Enough is enough: Its time to put yourself first

November 15, 2019
Shana Bohac, DVM

Dr. Shana Bohac is the owner of Navarro Small Animal Clinic in Victoria, Texas. She has a passion for surgery as well as compassionate wellness care. She has a husband, Brandon, daughter, Aiden, three crazy cats, two dogs and a handful of horses.

Vetted, Vetted September 2020, Volume 115, Issue 9

How promoting selfcare in your veterinary practice can help address the suicide crisis in veterinary medicine.

Suicide in veterinary medicine must come to an end. We go home at night and worry about our patients, how to make ends meet, how to keep everyone around us happy, from our staff to our clients to our family. But are we happy?

We need to focus more on our wellbeing and what we can do to improve our quality of life. This might mean turning away that emergency in the middle of the night to get a good night's rest and then giving your all to your patients the next day. Or maybe you can work three days a week, or take a few months off for a physical or mental break. Whatever it takes to keep your sanity, do it and don't apologize for it!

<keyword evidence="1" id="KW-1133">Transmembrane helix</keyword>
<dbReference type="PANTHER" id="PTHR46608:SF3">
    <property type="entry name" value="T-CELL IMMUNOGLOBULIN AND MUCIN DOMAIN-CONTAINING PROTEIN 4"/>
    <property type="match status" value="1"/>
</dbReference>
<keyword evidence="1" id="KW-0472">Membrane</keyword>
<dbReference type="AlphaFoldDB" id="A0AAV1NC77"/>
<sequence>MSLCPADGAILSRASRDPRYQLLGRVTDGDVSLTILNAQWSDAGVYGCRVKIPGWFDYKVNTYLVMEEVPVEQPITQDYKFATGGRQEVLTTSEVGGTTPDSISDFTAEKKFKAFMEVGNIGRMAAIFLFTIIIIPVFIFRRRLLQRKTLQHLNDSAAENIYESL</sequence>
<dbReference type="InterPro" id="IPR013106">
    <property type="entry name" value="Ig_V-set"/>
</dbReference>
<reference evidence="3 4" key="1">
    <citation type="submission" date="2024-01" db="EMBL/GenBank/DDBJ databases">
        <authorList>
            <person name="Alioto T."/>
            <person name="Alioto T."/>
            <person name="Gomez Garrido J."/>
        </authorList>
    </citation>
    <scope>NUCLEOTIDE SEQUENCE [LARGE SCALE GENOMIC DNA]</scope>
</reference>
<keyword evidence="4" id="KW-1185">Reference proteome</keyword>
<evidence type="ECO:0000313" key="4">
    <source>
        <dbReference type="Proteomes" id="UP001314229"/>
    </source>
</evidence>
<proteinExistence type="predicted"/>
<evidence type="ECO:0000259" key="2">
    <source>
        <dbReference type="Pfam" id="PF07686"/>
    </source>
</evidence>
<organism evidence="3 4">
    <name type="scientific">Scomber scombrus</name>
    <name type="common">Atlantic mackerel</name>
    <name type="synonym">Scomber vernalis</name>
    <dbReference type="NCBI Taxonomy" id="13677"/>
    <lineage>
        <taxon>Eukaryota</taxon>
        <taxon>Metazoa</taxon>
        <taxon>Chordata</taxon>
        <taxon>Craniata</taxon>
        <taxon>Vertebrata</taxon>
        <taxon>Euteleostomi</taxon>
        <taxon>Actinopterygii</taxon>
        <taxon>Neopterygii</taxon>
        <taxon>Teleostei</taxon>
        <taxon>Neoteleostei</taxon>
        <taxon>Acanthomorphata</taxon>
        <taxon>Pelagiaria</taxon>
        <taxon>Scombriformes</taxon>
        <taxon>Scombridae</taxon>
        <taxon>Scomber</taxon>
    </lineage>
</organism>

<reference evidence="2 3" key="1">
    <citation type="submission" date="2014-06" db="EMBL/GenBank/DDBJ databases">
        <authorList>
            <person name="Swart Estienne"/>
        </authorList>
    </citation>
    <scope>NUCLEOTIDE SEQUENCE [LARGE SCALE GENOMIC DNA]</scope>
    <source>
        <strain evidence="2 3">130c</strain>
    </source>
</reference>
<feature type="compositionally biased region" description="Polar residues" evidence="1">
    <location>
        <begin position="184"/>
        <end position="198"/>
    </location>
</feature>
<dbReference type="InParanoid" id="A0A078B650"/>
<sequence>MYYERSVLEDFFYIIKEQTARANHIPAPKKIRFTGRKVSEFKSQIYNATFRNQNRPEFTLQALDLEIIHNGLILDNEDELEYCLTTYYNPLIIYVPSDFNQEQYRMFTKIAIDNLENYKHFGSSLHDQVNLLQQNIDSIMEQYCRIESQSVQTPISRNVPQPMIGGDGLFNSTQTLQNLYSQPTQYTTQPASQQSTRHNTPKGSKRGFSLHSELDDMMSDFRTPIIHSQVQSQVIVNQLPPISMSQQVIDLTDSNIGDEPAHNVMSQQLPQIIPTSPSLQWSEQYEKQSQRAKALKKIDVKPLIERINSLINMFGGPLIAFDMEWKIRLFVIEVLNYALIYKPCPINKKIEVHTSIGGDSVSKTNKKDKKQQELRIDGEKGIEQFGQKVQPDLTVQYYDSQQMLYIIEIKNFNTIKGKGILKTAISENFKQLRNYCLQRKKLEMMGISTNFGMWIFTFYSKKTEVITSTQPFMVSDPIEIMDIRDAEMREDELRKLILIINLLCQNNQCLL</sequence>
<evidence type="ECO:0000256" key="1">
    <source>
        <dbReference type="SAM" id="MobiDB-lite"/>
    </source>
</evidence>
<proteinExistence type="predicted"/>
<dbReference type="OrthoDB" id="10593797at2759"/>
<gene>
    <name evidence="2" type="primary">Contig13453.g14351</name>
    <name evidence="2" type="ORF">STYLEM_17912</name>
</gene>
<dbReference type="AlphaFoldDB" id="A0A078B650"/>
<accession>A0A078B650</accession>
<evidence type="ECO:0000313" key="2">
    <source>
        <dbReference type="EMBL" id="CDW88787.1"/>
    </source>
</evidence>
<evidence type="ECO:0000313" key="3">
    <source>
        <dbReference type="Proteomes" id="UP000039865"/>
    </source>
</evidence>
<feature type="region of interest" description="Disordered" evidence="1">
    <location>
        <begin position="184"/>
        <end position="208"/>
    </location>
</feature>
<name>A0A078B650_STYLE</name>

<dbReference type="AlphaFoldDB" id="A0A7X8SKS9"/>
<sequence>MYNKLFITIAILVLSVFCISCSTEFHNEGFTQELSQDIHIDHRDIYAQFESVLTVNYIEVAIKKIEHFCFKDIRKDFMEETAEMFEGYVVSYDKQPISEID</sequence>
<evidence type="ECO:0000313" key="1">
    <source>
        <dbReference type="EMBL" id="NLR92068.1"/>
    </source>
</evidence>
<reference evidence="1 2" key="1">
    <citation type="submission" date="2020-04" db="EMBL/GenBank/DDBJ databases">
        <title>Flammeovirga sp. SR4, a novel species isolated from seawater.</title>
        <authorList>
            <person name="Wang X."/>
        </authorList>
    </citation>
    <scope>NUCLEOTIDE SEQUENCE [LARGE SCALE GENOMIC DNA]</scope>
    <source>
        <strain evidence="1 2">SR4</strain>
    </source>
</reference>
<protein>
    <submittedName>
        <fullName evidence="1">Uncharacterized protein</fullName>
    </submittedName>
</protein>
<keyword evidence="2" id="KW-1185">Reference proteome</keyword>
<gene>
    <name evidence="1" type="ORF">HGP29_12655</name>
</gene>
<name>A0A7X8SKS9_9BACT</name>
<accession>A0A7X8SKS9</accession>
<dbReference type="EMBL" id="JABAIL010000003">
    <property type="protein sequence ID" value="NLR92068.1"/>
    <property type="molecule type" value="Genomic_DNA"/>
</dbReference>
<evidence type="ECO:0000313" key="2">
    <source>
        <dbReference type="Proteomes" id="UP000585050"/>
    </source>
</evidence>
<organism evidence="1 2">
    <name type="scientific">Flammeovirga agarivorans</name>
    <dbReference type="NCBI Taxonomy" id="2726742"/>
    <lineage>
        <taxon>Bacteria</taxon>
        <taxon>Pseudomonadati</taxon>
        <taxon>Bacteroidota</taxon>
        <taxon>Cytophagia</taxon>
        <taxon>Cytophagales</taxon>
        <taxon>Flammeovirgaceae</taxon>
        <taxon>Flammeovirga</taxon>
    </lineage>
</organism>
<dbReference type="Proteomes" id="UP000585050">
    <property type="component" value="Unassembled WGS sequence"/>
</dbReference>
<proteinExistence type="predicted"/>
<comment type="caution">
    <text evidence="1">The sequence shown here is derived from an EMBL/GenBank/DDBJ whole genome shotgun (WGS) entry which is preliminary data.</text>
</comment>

If you don't take care of yourself, you can't take care of anyone else!

Look out for each other

Surround yourself with supportive staff members who build you up, not tear you down. I love the fact that my staff has my back. If I have worked several weekends in a row, they will make me take a weekend off. If I am sick, they will tell me to rest and they forward the phones to another clinic. They help protect me from myself! You only have one body, so you need to take care of it. If you don't take care of yourself because you don't want to let anyone down, you will end up letting yourself down!

We also need to utilize safe places to talk with other veterinary professionals to get advice and to vent. If you feel you need more assistance, then seek professional help. There is nothing wrong or embarrassing about needing a safe outlet.

Editor's note: This article discusses suicide and mental health issues. If you're experiencing feelings of depression or suicidal ideation, please call the National Suicide Prevention Lifeline (800-273-TALK; 800-273 8255; suicidepreventionlifeline.org). It's 24 hours a day, 7 days a week. No matter what problems you are dealing with, people on the other end of the line will help you find a reason to keep living.

Take the pressure off

We have to stop beating ourselves up for lost lives, cases that didn't have a good outcome, and the clients who left unsatisfied. We live in a world that expects perfection (from imperfect human beings) and something for nothing quick, fast and in a hurry. If you don't do everything to their “standards” for a cheap price, they will blast you all over social media so they can ruin your reputation. They don't care that they are ruining your life or livelihood. We constantly worry about being turned in to the board or sued. Take a step back and stop being so hard on yourself. You are going to make mistakes, just learn from them.

When clients become unbearable